HP’s global head of 3D materials and advanced applications, Tim Weber, shows off a component of the HP Jet Fusion 3D 3200… that was printed by the HP Jet Fusion 3D 3200.

Published: September 29th, 2016

PALO ALTO, Calif. – Its name might be synonymous with ink-based printing technology, but hardware manufacturer HP Inc. has deliberately avoided entering the third dimension – until now.

During HP Reinvention Week, its celebration of HP Labs’ 50th anniversary, HP revealed the Jet Fusion 3D 3200, a new flagship product aimed at the consumer, aviation, automobile, healthcare, and industrial manufacturing sectors that the company will officially release in November.

Unlike its signature InkJet technology, however, HP will be focusing solely on the Jet Fusion’s hardware, while leaving materials to the experts.

“If you’re going after manufacturers, you need to recognize that they might need to fine-tune their materials,” Tim Weber, HP’s global head of 3D materials and advanced applications, tells ITBusiness.ca. “HP is not a materials company. We can’t scale like that.”

Instead, HP has carefully chosen four key partners that Weber says can demonstrate both the variety of materials the Jet Fusion is capable of processing, and the range of applications it can support: Ohio-based hydraulic manufacturer BSF Inc.; German specialty compound manufacturer Lehmann & Voss & Co.; and European chemical manufacturers Evonik Industries and Arkema.

“When you’re creating a new business, you have to be careful – the analogy I always use is you don’t want to get out over your skis, otherwise you tumble down the hill,” Weber says. “So we’re starting with four pilots – four material companies – from the biggest in the world to a very specialized manufacturer, to give us a feel for both extremes.”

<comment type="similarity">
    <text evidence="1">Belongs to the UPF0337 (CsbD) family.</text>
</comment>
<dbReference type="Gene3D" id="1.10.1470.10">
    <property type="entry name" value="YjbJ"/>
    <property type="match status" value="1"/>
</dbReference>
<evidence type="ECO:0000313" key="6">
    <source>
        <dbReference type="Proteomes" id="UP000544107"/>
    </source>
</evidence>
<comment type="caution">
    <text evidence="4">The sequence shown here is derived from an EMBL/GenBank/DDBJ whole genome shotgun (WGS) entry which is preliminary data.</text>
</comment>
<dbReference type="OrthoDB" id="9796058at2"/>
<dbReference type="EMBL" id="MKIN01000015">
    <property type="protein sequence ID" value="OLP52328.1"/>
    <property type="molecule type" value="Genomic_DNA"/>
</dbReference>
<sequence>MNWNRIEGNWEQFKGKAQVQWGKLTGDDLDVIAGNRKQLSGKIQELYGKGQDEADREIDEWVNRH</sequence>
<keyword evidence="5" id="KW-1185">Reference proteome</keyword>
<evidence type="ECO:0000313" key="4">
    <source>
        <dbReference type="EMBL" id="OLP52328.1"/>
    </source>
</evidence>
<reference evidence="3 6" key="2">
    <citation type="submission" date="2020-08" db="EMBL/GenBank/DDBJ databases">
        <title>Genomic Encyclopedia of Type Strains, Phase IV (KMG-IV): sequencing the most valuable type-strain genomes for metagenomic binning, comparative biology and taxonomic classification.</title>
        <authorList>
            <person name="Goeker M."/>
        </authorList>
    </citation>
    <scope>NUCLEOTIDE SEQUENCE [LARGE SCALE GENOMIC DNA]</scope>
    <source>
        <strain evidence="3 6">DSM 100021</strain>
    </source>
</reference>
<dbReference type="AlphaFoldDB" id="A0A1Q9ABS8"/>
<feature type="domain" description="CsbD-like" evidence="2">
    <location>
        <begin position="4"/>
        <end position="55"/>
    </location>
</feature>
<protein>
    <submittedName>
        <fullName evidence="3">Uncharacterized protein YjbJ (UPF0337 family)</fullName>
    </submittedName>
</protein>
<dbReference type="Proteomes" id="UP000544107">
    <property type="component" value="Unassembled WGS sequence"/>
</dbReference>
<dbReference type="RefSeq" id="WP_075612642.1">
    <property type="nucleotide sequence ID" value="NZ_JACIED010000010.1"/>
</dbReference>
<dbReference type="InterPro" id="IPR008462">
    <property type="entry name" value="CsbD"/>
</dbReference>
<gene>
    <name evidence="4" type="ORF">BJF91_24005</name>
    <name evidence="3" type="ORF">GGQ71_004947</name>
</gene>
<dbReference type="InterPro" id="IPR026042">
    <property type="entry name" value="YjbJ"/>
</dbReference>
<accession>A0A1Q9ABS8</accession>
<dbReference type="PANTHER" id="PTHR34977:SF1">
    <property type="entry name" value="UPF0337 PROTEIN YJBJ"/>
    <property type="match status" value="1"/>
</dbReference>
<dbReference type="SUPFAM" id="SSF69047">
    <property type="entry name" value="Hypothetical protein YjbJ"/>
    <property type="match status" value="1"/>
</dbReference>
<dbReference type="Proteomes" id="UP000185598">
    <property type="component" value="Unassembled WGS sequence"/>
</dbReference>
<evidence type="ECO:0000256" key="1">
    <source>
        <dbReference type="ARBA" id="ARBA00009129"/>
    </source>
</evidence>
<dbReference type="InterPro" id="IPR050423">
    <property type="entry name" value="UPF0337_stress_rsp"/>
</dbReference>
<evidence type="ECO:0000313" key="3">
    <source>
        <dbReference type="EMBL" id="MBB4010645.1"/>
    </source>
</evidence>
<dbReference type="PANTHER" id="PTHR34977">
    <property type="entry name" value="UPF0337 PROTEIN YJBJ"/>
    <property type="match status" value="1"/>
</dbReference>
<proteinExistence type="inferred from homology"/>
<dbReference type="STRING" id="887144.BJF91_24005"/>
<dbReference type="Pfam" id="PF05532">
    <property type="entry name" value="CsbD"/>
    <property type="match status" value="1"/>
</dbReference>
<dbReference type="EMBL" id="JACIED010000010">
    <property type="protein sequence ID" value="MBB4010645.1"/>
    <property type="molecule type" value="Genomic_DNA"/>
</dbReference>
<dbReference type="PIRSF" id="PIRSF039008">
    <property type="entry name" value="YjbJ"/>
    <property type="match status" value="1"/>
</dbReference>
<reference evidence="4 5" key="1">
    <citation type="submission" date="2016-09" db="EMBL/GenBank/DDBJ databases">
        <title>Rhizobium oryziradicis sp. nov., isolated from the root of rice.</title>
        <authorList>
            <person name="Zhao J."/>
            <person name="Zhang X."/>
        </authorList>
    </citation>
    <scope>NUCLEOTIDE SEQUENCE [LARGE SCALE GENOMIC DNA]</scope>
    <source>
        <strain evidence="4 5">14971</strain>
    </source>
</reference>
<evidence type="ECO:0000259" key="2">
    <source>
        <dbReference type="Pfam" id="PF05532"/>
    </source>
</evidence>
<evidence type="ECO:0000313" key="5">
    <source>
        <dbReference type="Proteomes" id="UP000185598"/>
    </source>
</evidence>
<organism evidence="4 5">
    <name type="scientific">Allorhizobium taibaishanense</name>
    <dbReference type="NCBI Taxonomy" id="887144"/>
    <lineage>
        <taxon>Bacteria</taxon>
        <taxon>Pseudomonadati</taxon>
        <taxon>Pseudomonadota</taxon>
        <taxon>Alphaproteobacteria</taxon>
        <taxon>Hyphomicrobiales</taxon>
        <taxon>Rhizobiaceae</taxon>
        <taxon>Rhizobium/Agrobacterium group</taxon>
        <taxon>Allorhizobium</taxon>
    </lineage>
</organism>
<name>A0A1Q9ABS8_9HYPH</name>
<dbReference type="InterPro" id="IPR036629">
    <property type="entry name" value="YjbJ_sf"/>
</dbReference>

Within a year, HP plans to collaborate with additional partners, adding any materials they develop to an online directory that manufacturers will be able to browse for themselves.

If that sounds a lot like the App Store, it should – Weber openly admits that HP is using Apple Inc. as a role model.

And similar to the Cupertino, Calif. tech giant’s payment policy with app developers, HP intends to charge certified third parties a nominal fee for every Fusion-manufactured product or Fusion-compatible material sold, he says.

“We’re basically creating an open materials platform,” he says. “One that will allow companies to go out, work with their OEMs (original equipment manufacturers) like they have for the last 50 years, come back and certify their new materials for our platform.”

How HP set its 3D printer apart

At its core, the Jet Fusion utilizes what Weber calls multijet fusion technology with a powder bed, similar to other 3D printing hardware on the market. However, it also utilizes the company’s InkJet technology to build up to 10 versions of the same component at once, giving HP the edge it needed over its competitors to successfully enter the race to deliver what he calls “the next industrial revolution” – enterprise-scale manufacturing on demand.

“One of the things we felt strongly about as a management team was that we didn’t want to have a product that said ‘me too,’ or was only 10 per cent better,” Weber says. “With MultiJet Fusion, we’re near a factor of 10 better, and the business plan is something that we feel is sustainable, because it’s built on our 2D technology assets.”

Another reason the product is finally ready to be released is it makes financial sense for short-term manufacturing – a fact HP knows firsthand, since the printers manufacture their own parts.

“It’s cheaper to produce a number of these than to build a very complicated $100,000 mold,” Weber says, holding up one of the Fusion’s 3D-printed components.

“We’re starting a business, right?” he says. “Today we have zero dollars’ worth of revenue, and we’re often compared to our competitors, Stratasys and 3D Systems, but they’ve been on the market for 25 years, and we have to learn what it takes to meet them.”

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